Travel Photography - Japan

For many travel photographers, Japan represents an exotic, perhaps even once-in-a-lifetime, destination. In my case, Japan was the place I called home for nearly a year. During my stay, I saw so much and understood so little. Although I acquired just enough Japanese to be able to stand on tiptoe and barely peek over the language barrier, I was really never able to "demystify" this enigmatic land and its people. I remember my bewilderment when my reading comprehension became sufficient to allow me to finally interpret the hand-written sign hanging in the small laundromat near our apartment. The sign declared "foreigners are not welcome." Yet I also remember Carolyn describing how a complete stranger, a tiny elderly Japanese lady, that did not speak a word of English, held an umbrella over her head in the pouring rain until she reached the subway station.

In contrast to Europe, with its seemingly endless variety of cultures and lifestyles, Japan is monolithic in its homogeneity. From an anthropological perspective, an exceptional degree of social conformity might be expected in an island society where so many people live in such close proximity to one another. Japan has nearly half the population of the United States, but a land area only about the size of California. The space problem is compounded by the additional fact that nearly 80% of the land is uninhabitable due to either rugged terrain, or exposure to natural hazards such as volcanos and tsunamis. Japanese individuals are extremely sensitive to what others think of them. Whereas in western society, we tend to regard an exceptional degree of social conformity as an indication of spiritlessness or weakness, the Japanese regard such behavior as an expression of self discipline.

Like Europe, and unlike the Americas, Japan is home to an ancient culture and people. Unlike Europe, however, Japan did not experience a gradual transition from archaic traditions and social structures to modern attitudes and democratic principles. Modernity was thrust onto this land in a violent collision between old and new. In the mid-19th century, American naval ships appeared in Yokohama bay and the age of the Samurai was over. Within a few generations Japan was transformed from a feudal isolationist society to a highly industrialized nation of global significance. The cultural dissonance induced by this sudden and coerced transformation continues to be evident. For example, concepts of individual rights are not as extensively defined or accepted in Japan as the western world. It is also somewhat paradoxical that, in a nation so economically integrated into the global community, a primitive distrust of foreigners is always lurking just below the surface.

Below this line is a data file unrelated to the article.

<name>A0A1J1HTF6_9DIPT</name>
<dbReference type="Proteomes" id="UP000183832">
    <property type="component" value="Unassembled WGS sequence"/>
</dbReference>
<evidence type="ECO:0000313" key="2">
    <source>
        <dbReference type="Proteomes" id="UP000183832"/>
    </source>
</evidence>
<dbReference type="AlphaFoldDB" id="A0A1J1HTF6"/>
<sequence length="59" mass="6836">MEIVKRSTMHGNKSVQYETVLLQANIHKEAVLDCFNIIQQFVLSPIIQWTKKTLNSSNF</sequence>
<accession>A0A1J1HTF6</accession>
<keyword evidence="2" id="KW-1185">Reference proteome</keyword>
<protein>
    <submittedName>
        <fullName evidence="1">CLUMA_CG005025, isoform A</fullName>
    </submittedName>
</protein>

For the photographer, "old Japan" offers numerous traditional subjects for which a single image is sufficient to convey location- a kimono, a Torii gate, and the Great Buddha of Kamakura are a few examples. "New Japan," however, offers equally symbolic and immediately recognizable scenes such as commuters forced into crowded subway cars by white-gloved attendants, a bullet train with Mount Fuji in the distance, or the brilliantly lit polychromatic signs of Akihabara, the "electronics district" of Tokyo.

As a photographer, the greatest lesson I learned from my tenure in Japan did not involve thematic dilemmas of capturing the ancient versus the modern. My most important discovery was that a photographer must remain vigilant and capture the mundane and ordinary as well as the extraordinary and the exotic. Upon my return, I was greatly disappointed to realize that I simply did not shoot enough film to adequately record the most unusual year of my life. Once my activities in Japan became routine and familiar, I no longer regarded them as worth documenting. A complacent photographer is an inept photographer. That is a mistake I will not repeat.

Photo Gallery - Tokyo

Imperial Palace Asakusa Shrine/Temple Complex Asakusa Pagoda Asakusa Shrine/Temple Complex

Nezu Shrine Confectionary Shop Ueno Park

Cherry Blossom Festival Nezu Azalea Festival Sanja Matsuri Sanja Matsuri

Photo Gallery - Beyond Tokyo

Great Buddha of Kamakura Great Buddha of Kamakura Great Buddha of Kamakura

Kamakura Kamakura Shrine Lake Ashino

Kamakura Kamakura Matsushima Temple Matsushima